Marble Sculpture and a Case Study of Michelangelo's Statue of David
As the main example of marble sculpture, I present a case study of one of the most iconic marble statues in the world: Michelangelo Buonarotti's statue of David in Florence, Italy. In this study of the 510 year old piece of sculpture, I chronicle the various incidents resulting in damage it has sustained over the course of history, the restoration treatments it has undergone throughout time, up to and including the most recent, highly debated restoration of 2002. While it is true that this piece of sculpture is now an indoor piece of sculpture, it must not be forgotten that David spent his first 300 years outside in the Piazza Signoria, thus making it an excellent example of what happens when marble sculpture spends long periods of time in the elements. In tracing the damage inflicted upon David and the various forms of repair and treatment he underwent, an interesting history of marble conservation is presented from the 1500's to 2002 when the last cleaning and restoration took place.
The case study also discusses the history of the statue itself. This includes its design inception and attempts, its significance to Florence at that time in history and the fascinating history of the piece of marble that became one of the best known and loved sculptures in Italy, indeed, in the world.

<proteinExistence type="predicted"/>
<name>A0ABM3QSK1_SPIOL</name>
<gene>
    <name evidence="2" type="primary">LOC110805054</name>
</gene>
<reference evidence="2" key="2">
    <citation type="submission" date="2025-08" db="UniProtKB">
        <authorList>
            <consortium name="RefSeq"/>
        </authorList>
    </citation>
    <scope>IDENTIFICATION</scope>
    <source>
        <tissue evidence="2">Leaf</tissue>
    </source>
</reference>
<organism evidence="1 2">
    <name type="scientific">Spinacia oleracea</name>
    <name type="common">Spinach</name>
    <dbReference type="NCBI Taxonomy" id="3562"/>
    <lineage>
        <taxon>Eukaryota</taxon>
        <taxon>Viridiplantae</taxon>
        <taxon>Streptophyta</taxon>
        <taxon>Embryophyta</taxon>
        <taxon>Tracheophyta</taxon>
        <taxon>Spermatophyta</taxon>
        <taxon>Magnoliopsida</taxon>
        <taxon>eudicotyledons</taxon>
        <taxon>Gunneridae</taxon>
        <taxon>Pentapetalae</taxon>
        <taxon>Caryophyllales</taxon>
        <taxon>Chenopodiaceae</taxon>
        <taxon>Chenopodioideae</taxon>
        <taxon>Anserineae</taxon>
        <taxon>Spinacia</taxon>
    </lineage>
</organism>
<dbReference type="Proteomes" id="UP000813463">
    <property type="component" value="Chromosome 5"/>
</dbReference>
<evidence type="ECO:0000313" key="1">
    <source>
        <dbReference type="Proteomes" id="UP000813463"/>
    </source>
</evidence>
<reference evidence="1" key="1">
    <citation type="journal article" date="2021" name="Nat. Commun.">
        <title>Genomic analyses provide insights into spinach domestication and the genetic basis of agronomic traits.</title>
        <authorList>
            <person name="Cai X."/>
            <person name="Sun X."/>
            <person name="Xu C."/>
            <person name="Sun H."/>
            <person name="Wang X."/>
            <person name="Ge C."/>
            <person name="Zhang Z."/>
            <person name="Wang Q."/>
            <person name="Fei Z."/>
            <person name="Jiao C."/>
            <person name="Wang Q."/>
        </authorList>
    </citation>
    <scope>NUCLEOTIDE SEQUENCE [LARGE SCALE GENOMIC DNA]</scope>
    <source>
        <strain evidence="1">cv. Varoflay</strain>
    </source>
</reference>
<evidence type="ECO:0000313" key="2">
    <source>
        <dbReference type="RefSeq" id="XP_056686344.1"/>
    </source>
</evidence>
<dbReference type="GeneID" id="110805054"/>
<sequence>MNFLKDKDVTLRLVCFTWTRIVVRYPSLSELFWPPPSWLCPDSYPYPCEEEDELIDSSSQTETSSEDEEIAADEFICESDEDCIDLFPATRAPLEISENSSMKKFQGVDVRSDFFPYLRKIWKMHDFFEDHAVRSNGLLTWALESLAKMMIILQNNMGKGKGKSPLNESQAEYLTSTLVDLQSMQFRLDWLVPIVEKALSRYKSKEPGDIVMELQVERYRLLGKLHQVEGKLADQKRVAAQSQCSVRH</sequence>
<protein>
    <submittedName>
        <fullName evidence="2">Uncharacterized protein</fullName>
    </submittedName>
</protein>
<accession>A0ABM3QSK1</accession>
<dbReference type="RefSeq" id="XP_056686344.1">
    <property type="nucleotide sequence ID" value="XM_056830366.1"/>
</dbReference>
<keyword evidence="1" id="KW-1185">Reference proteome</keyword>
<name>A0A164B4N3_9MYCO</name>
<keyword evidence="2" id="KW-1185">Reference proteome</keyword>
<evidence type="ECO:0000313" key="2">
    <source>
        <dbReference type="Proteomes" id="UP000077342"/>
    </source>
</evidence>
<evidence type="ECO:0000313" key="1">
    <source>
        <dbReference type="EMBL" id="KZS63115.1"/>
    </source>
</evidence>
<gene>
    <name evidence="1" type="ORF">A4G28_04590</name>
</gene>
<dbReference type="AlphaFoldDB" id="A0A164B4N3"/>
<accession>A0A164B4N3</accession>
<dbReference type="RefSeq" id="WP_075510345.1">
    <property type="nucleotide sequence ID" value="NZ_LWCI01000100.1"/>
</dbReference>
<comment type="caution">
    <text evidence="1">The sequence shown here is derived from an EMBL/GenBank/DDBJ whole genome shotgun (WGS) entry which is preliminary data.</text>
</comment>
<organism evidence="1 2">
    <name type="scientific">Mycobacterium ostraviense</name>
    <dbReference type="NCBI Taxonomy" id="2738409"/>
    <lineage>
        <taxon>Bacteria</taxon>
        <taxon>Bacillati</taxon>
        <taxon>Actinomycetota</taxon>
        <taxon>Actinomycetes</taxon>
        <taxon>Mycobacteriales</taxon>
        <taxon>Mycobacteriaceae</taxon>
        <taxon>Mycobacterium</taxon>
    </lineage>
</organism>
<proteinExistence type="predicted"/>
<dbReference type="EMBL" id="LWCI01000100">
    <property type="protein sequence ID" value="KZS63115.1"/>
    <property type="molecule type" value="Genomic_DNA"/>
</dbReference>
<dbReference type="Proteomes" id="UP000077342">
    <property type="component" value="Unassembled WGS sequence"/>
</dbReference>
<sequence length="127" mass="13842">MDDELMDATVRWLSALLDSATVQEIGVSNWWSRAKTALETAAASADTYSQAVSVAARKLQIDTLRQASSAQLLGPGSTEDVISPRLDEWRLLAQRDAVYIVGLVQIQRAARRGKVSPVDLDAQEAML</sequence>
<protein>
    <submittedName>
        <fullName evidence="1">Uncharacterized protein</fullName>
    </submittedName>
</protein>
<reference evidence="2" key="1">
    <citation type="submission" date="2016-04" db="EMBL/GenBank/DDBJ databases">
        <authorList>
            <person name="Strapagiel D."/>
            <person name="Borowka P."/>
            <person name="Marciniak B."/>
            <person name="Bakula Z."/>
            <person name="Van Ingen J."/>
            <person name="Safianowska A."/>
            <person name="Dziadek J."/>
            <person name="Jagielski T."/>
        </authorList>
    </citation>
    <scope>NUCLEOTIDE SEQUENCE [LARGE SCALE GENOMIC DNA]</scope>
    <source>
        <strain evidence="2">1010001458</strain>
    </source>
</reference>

This paper concludes with a section about the ongioing studies taking place on David at the Accademia di Belle Arti using the technology of fiber optic sensors and wireless communication. This fiber optic study relates to the cracks in David's legs and the trunk he rests upon, and how they react to vibration, temperature and inclination. Another study currently in progress deals with assessing the effects of dispersing air away from David to counteract the air pollution the visitors bring in with them. Both studies are yielding very promising information.